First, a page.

(2)  Domestic terrorism:  You don’t like American Nazis and the KKK? Great—that shouldn’t exactly be controversial.  But legislatively speaking:  Now we must be calling out the administration for its proposing to remove domestic groups from certain anti-terrorist organizations, in order to focus solely on Islamic terror. I don’t think this actually went into effect—this administration is insidiously non-transparent—but it did openly propose the idea. Reject it; make sure that lawmakers keep all these groups on domestic terror watchlists (and having the funding to do something about it).

(3)   Don’t change the subject. I was bemused to watch yesterday’s press conference with the President, where at the beginning, middle, and end of the questions-and-answers it was clear that he wanted to talk about anything other than Charlottesville. “How about a couple of infrastructure questions?” he kept asking to reporters who weren’t interested in discussing infrastructure while the residue of a Nazi march in Virginia lingered.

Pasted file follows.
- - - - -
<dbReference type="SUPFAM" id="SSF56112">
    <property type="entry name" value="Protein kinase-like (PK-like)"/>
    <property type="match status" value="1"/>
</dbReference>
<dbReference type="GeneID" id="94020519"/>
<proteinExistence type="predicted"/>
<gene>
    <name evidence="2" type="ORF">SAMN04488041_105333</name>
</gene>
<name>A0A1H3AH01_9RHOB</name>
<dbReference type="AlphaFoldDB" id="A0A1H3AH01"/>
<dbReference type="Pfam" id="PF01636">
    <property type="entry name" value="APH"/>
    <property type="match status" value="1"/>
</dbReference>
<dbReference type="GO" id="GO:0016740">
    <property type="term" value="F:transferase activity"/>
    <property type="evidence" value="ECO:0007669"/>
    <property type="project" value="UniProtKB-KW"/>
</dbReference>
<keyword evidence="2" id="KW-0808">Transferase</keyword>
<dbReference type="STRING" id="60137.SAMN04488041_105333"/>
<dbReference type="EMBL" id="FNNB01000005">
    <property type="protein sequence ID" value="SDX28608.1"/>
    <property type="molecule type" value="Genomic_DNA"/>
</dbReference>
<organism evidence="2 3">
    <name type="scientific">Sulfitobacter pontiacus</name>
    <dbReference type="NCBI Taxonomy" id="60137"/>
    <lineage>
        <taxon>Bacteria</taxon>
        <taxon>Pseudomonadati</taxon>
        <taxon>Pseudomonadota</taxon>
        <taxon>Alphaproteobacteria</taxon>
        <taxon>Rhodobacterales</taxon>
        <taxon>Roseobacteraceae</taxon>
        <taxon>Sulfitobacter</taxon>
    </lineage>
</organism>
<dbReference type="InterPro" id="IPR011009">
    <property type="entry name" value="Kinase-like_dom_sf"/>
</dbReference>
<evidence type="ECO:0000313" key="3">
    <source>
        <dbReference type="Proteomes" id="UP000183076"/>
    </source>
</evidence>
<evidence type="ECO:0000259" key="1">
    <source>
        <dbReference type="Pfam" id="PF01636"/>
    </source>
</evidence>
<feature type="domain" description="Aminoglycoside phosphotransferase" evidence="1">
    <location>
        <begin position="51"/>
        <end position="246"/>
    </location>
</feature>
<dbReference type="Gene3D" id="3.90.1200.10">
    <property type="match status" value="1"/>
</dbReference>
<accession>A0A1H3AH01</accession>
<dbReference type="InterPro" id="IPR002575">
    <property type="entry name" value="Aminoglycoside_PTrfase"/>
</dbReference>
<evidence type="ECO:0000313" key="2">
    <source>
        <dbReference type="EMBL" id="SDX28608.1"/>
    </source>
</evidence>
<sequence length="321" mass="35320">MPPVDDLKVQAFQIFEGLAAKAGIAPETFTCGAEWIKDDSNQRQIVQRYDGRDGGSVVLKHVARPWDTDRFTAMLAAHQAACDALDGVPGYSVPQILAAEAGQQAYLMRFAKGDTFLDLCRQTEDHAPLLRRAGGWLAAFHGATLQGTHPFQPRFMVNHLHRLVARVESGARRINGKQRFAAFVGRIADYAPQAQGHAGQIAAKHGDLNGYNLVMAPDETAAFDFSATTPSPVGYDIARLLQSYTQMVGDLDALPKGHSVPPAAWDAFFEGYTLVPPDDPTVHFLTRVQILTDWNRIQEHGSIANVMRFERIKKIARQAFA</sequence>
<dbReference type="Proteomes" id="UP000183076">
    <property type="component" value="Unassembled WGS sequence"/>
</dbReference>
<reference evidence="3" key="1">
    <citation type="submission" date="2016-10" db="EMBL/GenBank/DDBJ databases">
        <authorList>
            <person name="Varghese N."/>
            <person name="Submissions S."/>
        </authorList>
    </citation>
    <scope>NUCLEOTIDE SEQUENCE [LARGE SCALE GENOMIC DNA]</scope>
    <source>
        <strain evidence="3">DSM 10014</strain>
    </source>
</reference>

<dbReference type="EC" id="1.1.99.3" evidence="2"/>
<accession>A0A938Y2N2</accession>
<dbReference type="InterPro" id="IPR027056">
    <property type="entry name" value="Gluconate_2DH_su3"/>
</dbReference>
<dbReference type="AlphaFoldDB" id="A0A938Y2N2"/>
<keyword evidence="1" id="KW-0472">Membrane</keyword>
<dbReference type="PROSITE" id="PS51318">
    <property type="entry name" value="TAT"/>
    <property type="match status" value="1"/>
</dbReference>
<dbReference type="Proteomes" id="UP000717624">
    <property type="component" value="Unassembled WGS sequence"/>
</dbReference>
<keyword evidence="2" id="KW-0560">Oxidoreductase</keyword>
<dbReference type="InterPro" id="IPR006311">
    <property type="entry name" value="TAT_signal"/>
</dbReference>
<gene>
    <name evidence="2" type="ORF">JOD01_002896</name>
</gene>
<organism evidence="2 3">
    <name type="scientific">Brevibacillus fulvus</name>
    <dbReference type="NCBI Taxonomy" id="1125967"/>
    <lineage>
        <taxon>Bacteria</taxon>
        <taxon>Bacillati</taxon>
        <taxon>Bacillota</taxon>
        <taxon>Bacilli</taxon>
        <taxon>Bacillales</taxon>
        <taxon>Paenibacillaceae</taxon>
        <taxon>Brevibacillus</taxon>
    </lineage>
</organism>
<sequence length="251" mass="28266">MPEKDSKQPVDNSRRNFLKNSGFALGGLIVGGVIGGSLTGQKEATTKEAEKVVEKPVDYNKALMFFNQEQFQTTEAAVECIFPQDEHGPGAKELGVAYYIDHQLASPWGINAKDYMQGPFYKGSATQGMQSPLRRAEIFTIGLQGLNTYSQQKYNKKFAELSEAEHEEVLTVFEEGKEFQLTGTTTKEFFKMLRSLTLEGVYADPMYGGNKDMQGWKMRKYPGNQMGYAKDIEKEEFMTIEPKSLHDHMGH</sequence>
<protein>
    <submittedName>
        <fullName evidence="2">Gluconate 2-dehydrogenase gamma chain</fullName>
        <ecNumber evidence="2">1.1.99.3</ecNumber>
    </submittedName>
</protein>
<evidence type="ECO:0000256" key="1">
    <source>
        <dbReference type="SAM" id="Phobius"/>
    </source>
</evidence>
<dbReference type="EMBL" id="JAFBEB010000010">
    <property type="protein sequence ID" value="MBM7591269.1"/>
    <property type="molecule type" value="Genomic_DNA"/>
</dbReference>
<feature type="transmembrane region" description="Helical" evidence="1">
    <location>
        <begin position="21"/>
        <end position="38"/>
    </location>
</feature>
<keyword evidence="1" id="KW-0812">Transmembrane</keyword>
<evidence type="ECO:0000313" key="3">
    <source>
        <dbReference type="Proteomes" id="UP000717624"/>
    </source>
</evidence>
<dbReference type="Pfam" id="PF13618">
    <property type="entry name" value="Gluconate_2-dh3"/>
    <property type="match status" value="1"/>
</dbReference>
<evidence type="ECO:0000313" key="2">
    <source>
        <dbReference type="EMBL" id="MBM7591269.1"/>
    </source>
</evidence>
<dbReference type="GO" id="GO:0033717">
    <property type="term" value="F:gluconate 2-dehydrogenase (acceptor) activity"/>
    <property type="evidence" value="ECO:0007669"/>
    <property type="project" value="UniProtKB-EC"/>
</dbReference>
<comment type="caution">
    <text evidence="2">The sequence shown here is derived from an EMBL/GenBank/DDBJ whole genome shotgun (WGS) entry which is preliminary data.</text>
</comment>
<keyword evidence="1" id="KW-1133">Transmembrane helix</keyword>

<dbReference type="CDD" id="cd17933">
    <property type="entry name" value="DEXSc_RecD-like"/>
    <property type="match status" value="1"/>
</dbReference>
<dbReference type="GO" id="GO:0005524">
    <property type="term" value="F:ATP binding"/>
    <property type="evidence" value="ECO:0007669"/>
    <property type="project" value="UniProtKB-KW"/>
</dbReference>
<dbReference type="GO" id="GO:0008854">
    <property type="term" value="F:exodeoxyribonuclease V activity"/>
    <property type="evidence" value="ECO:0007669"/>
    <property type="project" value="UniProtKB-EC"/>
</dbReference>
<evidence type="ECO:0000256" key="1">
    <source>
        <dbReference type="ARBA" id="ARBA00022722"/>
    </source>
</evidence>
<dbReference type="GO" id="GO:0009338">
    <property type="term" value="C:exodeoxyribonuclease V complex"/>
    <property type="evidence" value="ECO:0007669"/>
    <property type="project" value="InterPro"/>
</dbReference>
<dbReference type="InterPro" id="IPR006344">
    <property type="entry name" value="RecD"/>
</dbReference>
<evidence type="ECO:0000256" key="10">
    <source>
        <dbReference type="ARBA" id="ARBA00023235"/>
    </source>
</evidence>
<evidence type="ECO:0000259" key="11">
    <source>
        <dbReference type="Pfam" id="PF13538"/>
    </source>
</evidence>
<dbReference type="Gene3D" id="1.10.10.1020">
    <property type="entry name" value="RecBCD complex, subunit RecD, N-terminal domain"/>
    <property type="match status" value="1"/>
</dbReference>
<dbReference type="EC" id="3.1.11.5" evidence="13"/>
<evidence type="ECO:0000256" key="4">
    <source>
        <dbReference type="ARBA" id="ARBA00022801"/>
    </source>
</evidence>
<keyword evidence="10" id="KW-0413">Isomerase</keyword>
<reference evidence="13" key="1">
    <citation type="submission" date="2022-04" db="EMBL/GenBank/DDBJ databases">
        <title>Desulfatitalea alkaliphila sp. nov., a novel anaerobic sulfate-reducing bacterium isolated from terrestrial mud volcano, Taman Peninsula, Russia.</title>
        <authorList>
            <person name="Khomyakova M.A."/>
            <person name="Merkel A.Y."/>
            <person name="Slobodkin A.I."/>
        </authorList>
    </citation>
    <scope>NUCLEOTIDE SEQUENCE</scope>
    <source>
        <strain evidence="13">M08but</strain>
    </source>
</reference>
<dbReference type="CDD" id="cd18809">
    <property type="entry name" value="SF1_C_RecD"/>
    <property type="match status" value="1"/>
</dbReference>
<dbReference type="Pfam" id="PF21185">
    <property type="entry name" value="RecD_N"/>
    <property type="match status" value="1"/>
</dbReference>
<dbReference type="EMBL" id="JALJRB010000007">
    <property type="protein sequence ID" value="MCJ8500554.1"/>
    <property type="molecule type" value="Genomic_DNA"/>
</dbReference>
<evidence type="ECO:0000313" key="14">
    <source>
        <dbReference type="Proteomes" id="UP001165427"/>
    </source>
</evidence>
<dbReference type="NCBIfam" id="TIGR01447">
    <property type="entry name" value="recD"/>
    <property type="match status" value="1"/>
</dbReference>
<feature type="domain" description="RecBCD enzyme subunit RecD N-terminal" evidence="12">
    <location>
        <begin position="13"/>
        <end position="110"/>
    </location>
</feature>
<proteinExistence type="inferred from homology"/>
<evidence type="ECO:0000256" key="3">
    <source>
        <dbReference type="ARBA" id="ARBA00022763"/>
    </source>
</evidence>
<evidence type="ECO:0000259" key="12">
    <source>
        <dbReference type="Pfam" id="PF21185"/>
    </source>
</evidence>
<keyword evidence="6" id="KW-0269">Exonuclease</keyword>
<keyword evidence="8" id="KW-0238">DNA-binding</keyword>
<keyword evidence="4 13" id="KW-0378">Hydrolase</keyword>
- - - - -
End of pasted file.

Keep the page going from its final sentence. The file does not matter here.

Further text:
And kudos to right-wing pundits such as Charles Krauthammer, with whom I agree practically never.  But on Fox, Krauthammer wasn’t standing for any dissembling from Trump apologist Laura Ingraham:

Ms. Ingraham, a Trump supporter who has been courted by the White House, allowed that the president’s remarks might have hurt his agenda [my italics]. But she also offered a partial defense, saying of Mr. Trump, “He made some points that were factually right.”

Mr. Krauthammer retorted, “What Trump did today was a moral disgrace,” and said that the president had broken from his predecessors who recognized the history of civil rights.

“I’m not going to pass moral judgment on whether Donald Trump is morally on the same plane as you are, Charles,” Ms. Ingraham replied.